Unlocking Zimbabwe’s pond aquaculture potential
Following Robert Mugabe’s resignation as president in November, Zimbabwe’s new government has launched an ambitious $432 million project that should help improve the country’s aquaculture output.
Zimbabwe holds an estimated 60 percent of all the dammed water in southern Africa and is home to the largest freshwater fish farm in Africa. Yet less than 5 percent of the 400,000 hectares suitable for inland aquaculture is currently being utilised for fish production, according to the Zimbabwe Fish Producers’ Association.
Members of a co-operative process tilapia© Aquaculture Zimbabwe
However, the government is working to develop fish farming and fish consumption in the country. On 21 December 2017 the Minister of Environment, Water and Climate, Oppah Muchinguri Kashiri, launched a US$432 million command agriculture programme that will incorporate livestock, fisheries and wildlife. The government and private funders will jointly finance the initiative.
In launching the policy, Muchinguri Kashiri said the government-led programme will fund projects in reservoirs and ponds across the country.
“We now have [fewer] dams because we lost some of them due to flooding and poor maintenance,” she said. “I want to make sure that most of them are fully utilised because some of them had become white elephants. In support of this command programme, through the Zimbabwe Parks and Wildlife Management Authority, my ministry’s primary focus shall be to ensure that all dams are fully stocked with fingerlings for the benefit of surrounding communities, thereby ensuring that their food and nutrition needs are met. To date 350 requests have been received from individuals and entities desiring to participate in the command fisheries programme.”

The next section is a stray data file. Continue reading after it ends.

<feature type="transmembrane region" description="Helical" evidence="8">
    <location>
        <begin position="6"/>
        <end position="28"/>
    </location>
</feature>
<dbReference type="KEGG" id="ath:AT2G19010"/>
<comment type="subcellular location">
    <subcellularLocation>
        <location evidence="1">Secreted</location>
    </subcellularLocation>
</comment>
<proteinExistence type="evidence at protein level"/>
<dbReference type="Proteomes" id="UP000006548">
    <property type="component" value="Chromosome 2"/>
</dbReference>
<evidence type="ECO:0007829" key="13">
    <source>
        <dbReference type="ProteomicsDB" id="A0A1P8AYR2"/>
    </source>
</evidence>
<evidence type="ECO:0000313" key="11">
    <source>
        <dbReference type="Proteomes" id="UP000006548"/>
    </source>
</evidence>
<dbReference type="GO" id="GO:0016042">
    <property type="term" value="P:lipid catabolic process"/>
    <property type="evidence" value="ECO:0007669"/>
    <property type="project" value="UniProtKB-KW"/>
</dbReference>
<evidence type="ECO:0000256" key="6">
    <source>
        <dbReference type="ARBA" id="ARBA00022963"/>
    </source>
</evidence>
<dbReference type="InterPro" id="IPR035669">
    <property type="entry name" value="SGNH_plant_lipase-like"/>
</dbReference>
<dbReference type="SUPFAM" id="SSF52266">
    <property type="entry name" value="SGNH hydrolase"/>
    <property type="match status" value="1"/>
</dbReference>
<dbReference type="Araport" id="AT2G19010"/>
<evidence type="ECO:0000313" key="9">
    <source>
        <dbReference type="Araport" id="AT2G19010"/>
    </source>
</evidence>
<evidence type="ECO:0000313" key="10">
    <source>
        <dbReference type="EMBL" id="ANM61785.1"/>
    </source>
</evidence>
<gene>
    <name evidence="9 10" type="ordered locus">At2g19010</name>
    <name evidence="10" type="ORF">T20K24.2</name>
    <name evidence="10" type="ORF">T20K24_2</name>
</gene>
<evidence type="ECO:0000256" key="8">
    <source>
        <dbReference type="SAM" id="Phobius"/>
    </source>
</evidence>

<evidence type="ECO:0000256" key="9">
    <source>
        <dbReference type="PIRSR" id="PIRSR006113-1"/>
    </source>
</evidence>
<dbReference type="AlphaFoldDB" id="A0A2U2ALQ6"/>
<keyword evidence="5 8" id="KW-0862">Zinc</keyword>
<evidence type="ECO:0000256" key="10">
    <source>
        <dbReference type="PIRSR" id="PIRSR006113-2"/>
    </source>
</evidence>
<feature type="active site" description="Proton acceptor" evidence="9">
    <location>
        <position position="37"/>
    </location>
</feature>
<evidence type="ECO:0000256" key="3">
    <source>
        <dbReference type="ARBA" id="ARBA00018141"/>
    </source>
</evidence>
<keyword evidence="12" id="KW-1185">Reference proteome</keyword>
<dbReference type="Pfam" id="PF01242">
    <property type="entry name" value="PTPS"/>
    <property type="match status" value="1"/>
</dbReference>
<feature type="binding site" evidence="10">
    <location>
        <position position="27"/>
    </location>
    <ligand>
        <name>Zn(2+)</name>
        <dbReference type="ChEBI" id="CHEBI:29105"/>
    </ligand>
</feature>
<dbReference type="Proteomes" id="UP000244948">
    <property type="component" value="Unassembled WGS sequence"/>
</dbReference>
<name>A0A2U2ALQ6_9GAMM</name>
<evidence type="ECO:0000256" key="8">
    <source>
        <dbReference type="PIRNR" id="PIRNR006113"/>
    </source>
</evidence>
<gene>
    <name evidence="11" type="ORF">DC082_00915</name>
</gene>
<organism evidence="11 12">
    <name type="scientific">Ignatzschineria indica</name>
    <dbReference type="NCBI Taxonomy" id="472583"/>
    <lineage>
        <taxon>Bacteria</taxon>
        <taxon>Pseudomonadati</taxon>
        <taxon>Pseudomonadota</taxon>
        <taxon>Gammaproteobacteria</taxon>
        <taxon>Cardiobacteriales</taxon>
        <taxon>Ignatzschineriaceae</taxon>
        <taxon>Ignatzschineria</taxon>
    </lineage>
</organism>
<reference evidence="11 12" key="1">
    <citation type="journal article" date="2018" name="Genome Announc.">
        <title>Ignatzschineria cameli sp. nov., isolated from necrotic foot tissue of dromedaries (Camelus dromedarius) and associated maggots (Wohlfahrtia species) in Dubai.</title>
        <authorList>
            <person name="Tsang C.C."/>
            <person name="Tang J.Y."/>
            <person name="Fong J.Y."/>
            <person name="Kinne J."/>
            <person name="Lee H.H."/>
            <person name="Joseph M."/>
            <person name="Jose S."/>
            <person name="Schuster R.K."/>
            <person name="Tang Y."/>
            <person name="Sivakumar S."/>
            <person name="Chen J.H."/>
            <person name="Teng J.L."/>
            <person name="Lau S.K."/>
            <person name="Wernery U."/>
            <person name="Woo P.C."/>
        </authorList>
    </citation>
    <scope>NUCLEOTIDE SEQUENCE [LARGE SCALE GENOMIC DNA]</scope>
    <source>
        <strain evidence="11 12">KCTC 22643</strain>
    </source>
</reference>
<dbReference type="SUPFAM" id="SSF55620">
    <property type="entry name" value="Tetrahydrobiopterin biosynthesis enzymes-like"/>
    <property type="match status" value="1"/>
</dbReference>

Meanwhile the Integrated and Sustainable Fisheries and Aquaculture Production for Improved Food Security for Vulnerable Households in Zimbabwe project, which launched in 2013, is still running in eight of the country’s poorest and driest districts.
Three not-for-profit organisations – World Vision, Basilwizi Trust and Aquaculture Zimbabwe – are implementing the European Commission (EC) backed initiative in eight districts – Binga, Hwange, Insiza, Masvingo rural, Kariba, Umzingwane, Mwenezi and Beitbridge.
Clive Garaushoma, the fisheries co-ordinator at World Vision Zimbabwe, says the project has helped to improve the incomes, nutrition and fish farming skills of co-operative members. Some people who used to fish illegally in western Zimbabwe have had their operations formalised and market access enhanced, and are now able to bargain for better prices for their produce, he adds.
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